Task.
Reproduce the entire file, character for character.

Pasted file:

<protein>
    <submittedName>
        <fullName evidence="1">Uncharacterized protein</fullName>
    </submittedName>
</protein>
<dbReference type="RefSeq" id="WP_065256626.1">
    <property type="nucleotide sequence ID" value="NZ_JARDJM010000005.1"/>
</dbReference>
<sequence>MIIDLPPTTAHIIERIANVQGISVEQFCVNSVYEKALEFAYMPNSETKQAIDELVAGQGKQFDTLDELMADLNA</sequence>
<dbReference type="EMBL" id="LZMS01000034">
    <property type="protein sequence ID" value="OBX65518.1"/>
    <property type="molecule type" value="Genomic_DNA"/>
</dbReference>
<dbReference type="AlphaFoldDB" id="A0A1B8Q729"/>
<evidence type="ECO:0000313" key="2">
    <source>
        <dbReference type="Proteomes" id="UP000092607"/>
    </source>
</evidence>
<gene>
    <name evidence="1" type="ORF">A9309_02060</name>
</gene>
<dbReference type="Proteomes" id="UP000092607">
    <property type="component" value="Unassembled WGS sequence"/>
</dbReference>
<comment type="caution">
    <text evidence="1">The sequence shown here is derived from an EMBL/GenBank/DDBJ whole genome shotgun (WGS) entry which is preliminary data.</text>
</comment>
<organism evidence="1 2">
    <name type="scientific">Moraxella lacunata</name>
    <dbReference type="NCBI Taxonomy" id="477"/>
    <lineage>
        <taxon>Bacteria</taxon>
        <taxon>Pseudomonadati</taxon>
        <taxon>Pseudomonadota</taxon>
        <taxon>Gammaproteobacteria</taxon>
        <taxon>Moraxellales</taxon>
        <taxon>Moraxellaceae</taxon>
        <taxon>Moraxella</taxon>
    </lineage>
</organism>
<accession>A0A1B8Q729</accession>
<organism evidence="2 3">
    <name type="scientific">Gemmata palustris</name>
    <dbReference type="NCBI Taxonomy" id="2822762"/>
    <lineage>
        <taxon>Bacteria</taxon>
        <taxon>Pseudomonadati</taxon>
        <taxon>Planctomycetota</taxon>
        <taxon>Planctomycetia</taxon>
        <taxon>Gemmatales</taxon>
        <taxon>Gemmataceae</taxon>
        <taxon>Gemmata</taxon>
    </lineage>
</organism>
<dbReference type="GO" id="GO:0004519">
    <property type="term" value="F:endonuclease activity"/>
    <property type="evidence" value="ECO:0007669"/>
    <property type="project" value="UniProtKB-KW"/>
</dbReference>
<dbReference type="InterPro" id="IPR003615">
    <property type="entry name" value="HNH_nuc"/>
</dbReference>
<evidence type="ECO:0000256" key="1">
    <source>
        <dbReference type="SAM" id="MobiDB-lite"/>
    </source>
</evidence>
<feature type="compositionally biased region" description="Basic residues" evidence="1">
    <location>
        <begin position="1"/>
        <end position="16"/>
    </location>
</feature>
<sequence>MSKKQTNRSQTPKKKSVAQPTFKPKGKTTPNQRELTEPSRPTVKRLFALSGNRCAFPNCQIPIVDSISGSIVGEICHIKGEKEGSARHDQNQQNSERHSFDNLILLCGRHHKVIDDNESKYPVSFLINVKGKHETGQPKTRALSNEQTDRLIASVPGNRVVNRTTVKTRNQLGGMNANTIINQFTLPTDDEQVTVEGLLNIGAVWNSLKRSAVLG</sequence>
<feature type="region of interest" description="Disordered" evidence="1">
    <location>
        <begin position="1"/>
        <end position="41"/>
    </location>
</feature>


<protein>
    <submittedName>
        <fullName evidence="1">Uncharacterized protein</fullName>
    </submittedName>
</protein>
<dbReference type="RefSeq" id="WP_065256626.1">
    <property type="nucleotide sequence ID" value="NZ_JARDJM010000005.1"/>
</dbReference>
<sequence>MIIDLPPTTAHIIERIANVQGISVEQFCVNSVYEKALEFAYMPNSETKQAIDELVAGQGKQFDTLDELMADLNA</sequence>
<dbReference type="EMBL" id="LZMS01000034">
    <property type="protein sequence ID" value="OBX65518.1"/>
    <property type="molecule type" value="Genomic_DNA"/>
</dbReference>
<dbReference type="AlphaFoldDB" id="A0A1B8Q729"/>
<evidence type="ECO:0000313" key="2">
    <source>
        <dbReference type="Proteomes" id="UP000092607"/>
    </source>
</evidence>
<gene>
    <name evidence="1" type="ORF">A9309_02060</name>
</gene>
<dbReference type="Proteomes" id="UP000092607">
    <property type="component" value="Unassembled WGS sequence"/>
</dbReference>
<comment type="caution">
    <text evidence="1">The sequence shown here is derived from an EMBL/GenBank/DDBJ whole genome shotgun (WGS) entry which is preliminary data.</text>
</comment>
<organism evidence="1 2">
    <name type="scientific">Moraxella lacunata</name>
    <dbReference type="NCBI Taxonomy" id="477"/>
    <lineage>
        <taxon>Bacteria</taxon>
        <taxon>Pseudomonadati</taxon>
        <taxon>Pseudomonadota</taxon>
        <taxon>Gammaproteobacteria</taxon>
        <taxon>Moraxellales</taxon>
        <taxon>Moraxellaceae</taxon>
        <taxon>Moraxella</taxon>
    </lineage>
</organism>
<accession>A0A1B8Q729</accession>
<organism evidence="2 3">
    <name type="scientific">Gemmata palustris</name>
    <dbReference type="NCBI Taxonomy" id="2822762"/>
    <lineage>
        <taxon>Bacteria</taxon>
        <taxon>Pseudomonadati</taxon>
        <taxon>Planctomycetota</taxon>
        <taxon>Planctomycetia</taxon>
        <taxon>Gemmatales</taxon>
        <taxon>Gemmataceae</taxon>
        <taxon>Gemmata</taxon>
    </lineage>
</organism>
<dbReference type="GO" id="GO:0004519">
    <property type="term" value="F:endonuclease activity"/>
    <property type="evidence" value="ECO:0007669"/>
    <property type="project" value="UniProtKB-KW"/>
</dbReference>
<dbReference type="InterPro" id="IPR003615">
    <property type="entry name" value="HNH_nuc"/>
</dbReference>
<evidence type="ECO:0000256" key="1">
    <source>
        <dbReference type="SAM" id="MobiDB-lite"/>
    </source>
</evidence>
<feature type="compositionally biased region" description="Basic residues" evidence="1">
    <location>
        <begin position="1"/>
        <end position="16"/>
    </location>
</feature>
<sequence>MSKKQTNRSQTPKKKSVAQPTFKPKGKTTPNQRELTEPSRPTVKRLFALSGNRCAFPNCQIPIVDSISGSIVGEICHIKGEKEGSARHDQNQQNSERHSFDNLILLCGRHHKVIDDNESKYPVSFLINVKGKHETGQPKTRALSNEQTDRLIASVPGNRVVNRTTVKTRNQLGGMNANTIINQFTLPTDDEQVTVEGLLNIGAVWNSLKRSAVLG</sequence>
<feature type="region of interest" description="Disordered" evidence="1">
    <location>
        <begin position="1"/>
        <end position="41"/>
    </location>
</feature>